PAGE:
A big sore point in the Catholic Church's high-profile pushback against the Obama administration making most employers' health insurance plans provide copay-free birth control is the idea that Catholic hospitals, universities, and charities will be forced to support (directly or indirectly) "abortifacients" or "abortion-inducing drugs" — which refers to the morning-after pill, primarily Plan B. But anti-abortion advocates are wrong about what the morning-after pill does — as are abortion-rights proponents, the National Institutes of Health, the Mayo Clinic, and Plan B's label — according to a new examination of the research by The New York Times. So what, in fact, does the morning-after pill do? And can science neuter the controversy surrounding Plan B? Here's a look:
What's the common understanding of how the pills work?
Plan B, its generic version Next Choice, and a new competitor, Ella, are controversial, in large part, because people think they prevent a fertilized egg from implanting in the uterine wall, thus keeping it from surviving. That's "the moral equivalent of homicide," says Dr. Donna Harrison at the American Association of Pro-life Obstetricians and Gynecologists. This perception is supported by the FDA-mandated label on Plan B and its competitors, which says that preventing implantation is one possible way the drug averts pregnancy.
According to The Times, what really happens?
The morning-after pill prevents fertilization from ever occurring, primarily by slowing the egg from entering the uterus until after the sperm die off, as long as five days after intercourse, according to leading scientists. Some pills also make it harder for the sperm to reach the egg by thickening the cervical mucus. But no studies have shown that the pill affects the egg once it is fertilized — the moment of conception, according to some religious precepts. It turns out that this politically charged fight over Plan B and abortion is "probably rooted in outdated or incorrect scientific guesses about how the pills work," says Pam Belluck at The New York Times.
How did people get the idea that the pill affects fertilized eggs?
Plan B was approved in 1999, and the language on the packaging about keeping a fertilized egg, or zygote, from implanting "reflects a period before the research confirmed what scientists already suspected," says Amanda Marcotte at Slate. And even as more and more studies show that the morning-after pills only slow ovulation, regulators are hesitant to change the label because of the "tendency in science not to rule out any possibilities until you have to." Then abortion politics entered the picture, and "unfortunately, the constant conflation of contraception and abortion has gone mainstream."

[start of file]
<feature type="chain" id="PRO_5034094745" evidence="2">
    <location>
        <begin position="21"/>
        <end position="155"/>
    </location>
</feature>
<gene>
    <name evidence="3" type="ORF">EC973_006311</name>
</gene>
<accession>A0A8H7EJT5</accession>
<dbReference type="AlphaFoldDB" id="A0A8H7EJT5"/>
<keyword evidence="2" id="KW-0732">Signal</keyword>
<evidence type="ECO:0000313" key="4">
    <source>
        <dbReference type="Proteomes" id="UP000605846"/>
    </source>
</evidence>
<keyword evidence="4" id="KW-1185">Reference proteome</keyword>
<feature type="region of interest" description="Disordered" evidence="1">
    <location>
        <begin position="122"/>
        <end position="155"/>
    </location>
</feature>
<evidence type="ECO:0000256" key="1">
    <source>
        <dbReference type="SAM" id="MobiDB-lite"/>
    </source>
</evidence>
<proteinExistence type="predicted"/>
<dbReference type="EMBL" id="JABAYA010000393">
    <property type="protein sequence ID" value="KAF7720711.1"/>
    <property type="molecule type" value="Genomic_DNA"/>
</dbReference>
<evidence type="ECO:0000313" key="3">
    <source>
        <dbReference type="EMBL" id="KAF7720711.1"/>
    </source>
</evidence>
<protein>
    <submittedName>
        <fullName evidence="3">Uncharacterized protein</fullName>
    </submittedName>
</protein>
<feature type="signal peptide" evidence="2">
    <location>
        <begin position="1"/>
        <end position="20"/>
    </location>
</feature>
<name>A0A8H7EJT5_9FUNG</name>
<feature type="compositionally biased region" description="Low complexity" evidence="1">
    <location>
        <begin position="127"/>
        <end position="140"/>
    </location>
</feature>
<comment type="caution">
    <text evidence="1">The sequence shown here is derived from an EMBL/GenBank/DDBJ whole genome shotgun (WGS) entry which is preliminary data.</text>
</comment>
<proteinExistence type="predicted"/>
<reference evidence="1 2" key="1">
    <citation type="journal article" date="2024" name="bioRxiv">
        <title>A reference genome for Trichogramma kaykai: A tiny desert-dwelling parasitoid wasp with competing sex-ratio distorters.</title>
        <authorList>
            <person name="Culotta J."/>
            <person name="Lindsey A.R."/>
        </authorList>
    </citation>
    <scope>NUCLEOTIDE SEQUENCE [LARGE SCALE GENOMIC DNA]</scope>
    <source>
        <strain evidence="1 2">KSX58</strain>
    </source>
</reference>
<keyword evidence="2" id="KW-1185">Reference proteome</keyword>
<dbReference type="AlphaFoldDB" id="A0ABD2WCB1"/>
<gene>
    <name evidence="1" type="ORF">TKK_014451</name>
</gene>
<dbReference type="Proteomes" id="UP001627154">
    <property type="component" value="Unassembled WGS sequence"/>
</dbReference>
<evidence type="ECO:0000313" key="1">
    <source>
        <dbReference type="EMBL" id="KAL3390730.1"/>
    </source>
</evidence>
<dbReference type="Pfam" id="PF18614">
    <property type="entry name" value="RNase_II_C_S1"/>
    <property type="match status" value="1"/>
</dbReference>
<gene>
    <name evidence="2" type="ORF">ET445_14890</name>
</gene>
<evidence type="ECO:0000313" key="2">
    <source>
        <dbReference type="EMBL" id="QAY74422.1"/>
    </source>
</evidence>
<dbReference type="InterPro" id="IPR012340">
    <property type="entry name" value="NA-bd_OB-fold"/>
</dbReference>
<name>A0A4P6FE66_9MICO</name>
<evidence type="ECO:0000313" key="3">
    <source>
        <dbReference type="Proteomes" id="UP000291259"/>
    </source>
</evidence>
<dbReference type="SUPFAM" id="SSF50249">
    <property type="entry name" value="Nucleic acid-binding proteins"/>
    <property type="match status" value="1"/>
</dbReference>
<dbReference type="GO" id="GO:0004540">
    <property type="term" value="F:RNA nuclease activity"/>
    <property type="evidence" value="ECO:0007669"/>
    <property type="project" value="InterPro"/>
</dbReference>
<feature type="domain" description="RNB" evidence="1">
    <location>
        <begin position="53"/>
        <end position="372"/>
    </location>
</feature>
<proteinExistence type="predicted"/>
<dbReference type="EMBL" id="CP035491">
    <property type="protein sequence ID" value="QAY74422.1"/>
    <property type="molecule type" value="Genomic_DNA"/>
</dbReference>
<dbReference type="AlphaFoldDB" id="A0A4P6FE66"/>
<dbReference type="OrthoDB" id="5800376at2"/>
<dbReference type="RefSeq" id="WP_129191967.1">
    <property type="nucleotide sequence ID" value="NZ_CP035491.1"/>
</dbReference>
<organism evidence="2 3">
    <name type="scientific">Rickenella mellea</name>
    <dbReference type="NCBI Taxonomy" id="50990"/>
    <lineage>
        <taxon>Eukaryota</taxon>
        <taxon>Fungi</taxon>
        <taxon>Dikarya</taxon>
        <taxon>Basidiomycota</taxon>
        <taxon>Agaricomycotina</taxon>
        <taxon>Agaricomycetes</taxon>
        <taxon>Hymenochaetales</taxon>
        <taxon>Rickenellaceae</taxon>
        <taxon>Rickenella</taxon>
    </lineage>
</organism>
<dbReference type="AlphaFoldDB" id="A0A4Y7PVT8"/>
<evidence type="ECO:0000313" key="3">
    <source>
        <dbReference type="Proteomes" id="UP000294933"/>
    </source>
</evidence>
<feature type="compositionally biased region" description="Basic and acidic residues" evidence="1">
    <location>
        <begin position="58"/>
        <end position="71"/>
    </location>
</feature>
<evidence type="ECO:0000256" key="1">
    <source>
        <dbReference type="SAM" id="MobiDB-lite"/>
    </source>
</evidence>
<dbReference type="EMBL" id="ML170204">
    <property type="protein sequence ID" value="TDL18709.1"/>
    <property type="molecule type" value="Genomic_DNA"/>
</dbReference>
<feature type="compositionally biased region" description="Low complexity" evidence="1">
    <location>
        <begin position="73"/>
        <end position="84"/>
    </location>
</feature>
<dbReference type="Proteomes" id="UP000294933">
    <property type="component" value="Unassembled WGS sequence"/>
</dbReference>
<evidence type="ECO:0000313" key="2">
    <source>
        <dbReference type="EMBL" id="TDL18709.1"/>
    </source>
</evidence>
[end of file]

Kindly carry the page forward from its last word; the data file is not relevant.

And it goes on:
Does what's on the label really matter?
Both sides of the abortion debate "consider the wording on labels central because it summarizes scientific consensus and shapes what medical authorities say," says Belluck. So "theoretically, if a scientific consensus arises that says the pills do not prevent implantation," says Rebekah Kuschmider at Babble, that should remove any abortion-related stigma from Plan B, keeping it legal even if states adopt "fetal personhood" laws.
Will federal regulators change the label?
The FDA won't commit either way, but "it's possible," says Erin Gloria Ryan at Jezebel. "A growing chorus of scientists everywhere from the FDA to the Mayo Clinic to the National Institutes of Health seem amenable," and the makers of Plan B and Ella are lobbying for removing the language about post-fertizilation implanting.
Will these new findings end the debate around Plan B?
"Call me a cynic," but no, says Jezebel's Ryan. The anti-abortion side has too much invested in "the 'feticide' myth" to let it go that easily. And scientific facts certainly haven't prevented Republicans around the country from "pushing laws that would require doctors to lie to women about a supposed 'link' between abortion and breast cancer," says Dan Savage at The Stranger. Look, "I would be relieved" if the morning-after pill didn't terminate fertilized eggs, says Richard Doerflinger, anti-abortion director at the U.S. Conference of Catholic Bishops, but "so far what I see is an unresolved debate," and given the ethical problems with testing Plan B on women, "it's not only unresolved, but it may be unresolvable."
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